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dc.contributor.authorHättenschwiler, Nicole
dc.contributor.authorMerks, Sarah
dc.contributor.authorSterchi, Yanik
dc.contributor.authorSchwaninger, Adrian
dc.date.accessioned2019-08-09T12:25:51Z
dc.date.available2019-08-09T12:25:51Z
dc.date.issued2019
dc.identifier.doi10.3389/fpsyg.2019.00525
dc.identifier.urihttp://hdl.handle.net/11654/27816
dc.description.abstractThe act of looking for targets amongst an array of distractors is a cognitive task that has been studied extensively over many decades and has many real-world applications. Research shows that specific visual-cognitive abilities are needed to efficiently and effectively locate a target among distractors. It is, however, not always clear whether the results from traditional, simplified visual search tasks conducted by students will extrapolate to an applied inspection tasks in which professionals search for targets that are more complex, ambiguous, and less salient. More concretely, there are several potential challenges when interpreting traditional visual search results in terms of their implications for the X-ray image inspection task. In this study, we tested whether a theoretical intelligence model with known facets of visual-cognitive abilities (visual processing Gv, short-term memory Gsm, and processing speed Gs) can predict performance in both a traditional visual search task and an X-ray image inspection task in both students and professionals. Results showed that visual search ability as measured with a traditional visual search task is not comparable to an applied X-ray image inspection task. Even though both tasks require aspects of the same visual-cognitive abilities, the overlap between the tasks was small. We concluded that different aspects of visual-cognitive abilities predict performance on the measured tasks. Furthermore, although our tested populations were comparable in terms of performance predictors based on visual-cognitive abilities, professionals outperformed students on an applied X-ray image inspection task. Hence, inferences from our research questions have to be treated with caution, because the comparability of the two populations depends on the task.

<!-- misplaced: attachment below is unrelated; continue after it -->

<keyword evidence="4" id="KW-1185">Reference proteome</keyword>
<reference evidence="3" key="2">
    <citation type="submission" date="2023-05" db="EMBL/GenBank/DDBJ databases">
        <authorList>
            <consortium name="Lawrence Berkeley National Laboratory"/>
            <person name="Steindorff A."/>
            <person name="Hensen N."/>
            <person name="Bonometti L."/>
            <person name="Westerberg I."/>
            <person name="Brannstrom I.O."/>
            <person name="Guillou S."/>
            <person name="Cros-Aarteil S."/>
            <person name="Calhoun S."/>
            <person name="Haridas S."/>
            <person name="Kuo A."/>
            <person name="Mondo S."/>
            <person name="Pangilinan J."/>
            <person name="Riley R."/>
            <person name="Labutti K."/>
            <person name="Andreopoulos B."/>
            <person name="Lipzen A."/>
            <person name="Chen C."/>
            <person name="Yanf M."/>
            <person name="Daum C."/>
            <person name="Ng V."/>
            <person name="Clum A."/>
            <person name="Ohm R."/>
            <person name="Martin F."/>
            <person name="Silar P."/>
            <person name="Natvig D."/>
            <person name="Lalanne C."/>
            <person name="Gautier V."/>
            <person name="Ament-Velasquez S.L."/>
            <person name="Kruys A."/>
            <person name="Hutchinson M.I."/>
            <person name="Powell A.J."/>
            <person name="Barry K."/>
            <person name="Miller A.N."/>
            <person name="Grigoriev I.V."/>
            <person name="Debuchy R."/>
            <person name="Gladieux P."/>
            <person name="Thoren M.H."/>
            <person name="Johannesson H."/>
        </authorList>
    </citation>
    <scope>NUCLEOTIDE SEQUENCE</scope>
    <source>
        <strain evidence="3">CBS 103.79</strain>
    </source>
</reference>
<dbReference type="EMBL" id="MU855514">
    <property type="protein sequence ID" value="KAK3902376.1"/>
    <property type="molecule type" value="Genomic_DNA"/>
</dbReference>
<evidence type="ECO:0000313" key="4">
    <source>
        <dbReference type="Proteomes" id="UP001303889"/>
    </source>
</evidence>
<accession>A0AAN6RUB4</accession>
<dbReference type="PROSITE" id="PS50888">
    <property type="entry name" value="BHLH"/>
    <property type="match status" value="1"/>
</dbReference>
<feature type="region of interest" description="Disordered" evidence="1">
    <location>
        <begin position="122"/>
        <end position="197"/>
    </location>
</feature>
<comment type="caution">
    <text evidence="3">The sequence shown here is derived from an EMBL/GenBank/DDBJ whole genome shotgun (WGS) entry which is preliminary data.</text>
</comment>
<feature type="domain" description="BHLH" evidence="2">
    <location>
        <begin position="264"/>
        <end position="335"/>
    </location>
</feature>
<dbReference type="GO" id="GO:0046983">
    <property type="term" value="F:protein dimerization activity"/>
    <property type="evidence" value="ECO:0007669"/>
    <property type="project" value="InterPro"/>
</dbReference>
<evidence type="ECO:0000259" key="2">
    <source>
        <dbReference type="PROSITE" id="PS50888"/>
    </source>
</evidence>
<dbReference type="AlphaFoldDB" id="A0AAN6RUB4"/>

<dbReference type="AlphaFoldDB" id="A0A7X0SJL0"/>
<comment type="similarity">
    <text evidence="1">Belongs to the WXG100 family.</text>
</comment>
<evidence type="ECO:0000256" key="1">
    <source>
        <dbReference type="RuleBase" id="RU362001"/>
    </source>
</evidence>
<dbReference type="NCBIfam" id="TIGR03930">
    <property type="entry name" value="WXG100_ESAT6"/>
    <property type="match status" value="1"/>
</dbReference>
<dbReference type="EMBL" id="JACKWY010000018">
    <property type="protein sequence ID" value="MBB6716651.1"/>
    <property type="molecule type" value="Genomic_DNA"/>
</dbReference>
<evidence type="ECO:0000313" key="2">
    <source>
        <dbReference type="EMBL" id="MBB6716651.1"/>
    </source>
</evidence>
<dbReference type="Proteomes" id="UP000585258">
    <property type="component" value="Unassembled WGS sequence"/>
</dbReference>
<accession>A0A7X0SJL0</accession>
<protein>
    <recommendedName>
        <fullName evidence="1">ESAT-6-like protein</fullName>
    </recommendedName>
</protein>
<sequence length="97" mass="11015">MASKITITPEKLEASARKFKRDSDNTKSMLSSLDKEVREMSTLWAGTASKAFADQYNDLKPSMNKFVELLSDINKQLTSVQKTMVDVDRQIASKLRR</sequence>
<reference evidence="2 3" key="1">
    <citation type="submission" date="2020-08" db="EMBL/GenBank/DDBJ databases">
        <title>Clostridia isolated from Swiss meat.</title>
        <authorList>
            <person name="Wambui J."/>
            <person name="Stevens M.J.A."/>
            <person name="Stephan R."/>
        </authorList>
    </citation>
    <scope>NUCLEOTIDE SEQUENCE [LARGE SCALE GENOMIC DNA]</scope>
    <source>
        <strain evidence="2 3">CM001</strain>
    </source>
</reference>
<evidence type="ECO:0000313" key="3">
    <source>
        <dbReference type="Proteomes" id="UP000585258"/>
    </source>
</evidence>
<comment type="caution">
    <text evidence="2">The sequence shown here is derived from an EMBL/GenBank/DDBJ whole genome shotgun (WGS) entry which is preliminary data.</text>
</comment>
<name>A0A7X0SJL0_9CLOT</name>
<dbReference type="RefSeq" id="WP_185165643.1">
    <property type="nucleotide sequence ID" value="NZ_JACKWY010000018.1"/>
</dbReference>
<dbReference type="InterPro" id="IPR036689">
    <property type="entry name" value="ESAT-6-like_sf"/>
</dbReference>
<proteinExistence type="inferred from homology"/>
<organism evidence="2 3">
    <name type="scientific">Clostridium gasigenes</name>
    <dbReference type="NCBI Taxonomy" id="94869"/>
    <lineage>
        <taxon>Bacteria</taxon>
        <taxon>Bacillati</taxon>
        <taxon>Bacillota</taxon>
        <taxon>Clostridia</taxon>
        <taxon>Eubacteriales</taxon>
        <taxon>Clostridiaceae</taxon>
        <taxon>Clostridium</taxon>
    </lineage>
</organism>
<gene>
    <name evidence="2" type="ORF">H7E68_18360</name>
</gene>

dc.language.isoen_US
dc.relation.ispartofFrontiers in Psychology
dc.accessRightsAnonymous
dc.subjectVisual search
dc.subjectvisual inspection
dc.subjectletter search task
dc.subjectX-ray image inspection
dc.subjectvisual-cognitive abilities
dc.titleTraditional visual search vs. X-ray image inspection in students and professionals: Are the same visual-cognitive abilities needed?
dc.type01 - Zeitschriftenartikel, Journalartikel oder Magazin
dc.issue10
dc.audienceScience
fhnw.publicationStatePublished
fhnw.ReviewTypeAnonymous ex ante peer review of a complete publication
fhnw.InventedHereYes
fhnw.PublishedSwitzerlandNo
fhnw.pagination1-17
fhnw.IsStudentsWorkno
fhnw.publicationOnlineNein


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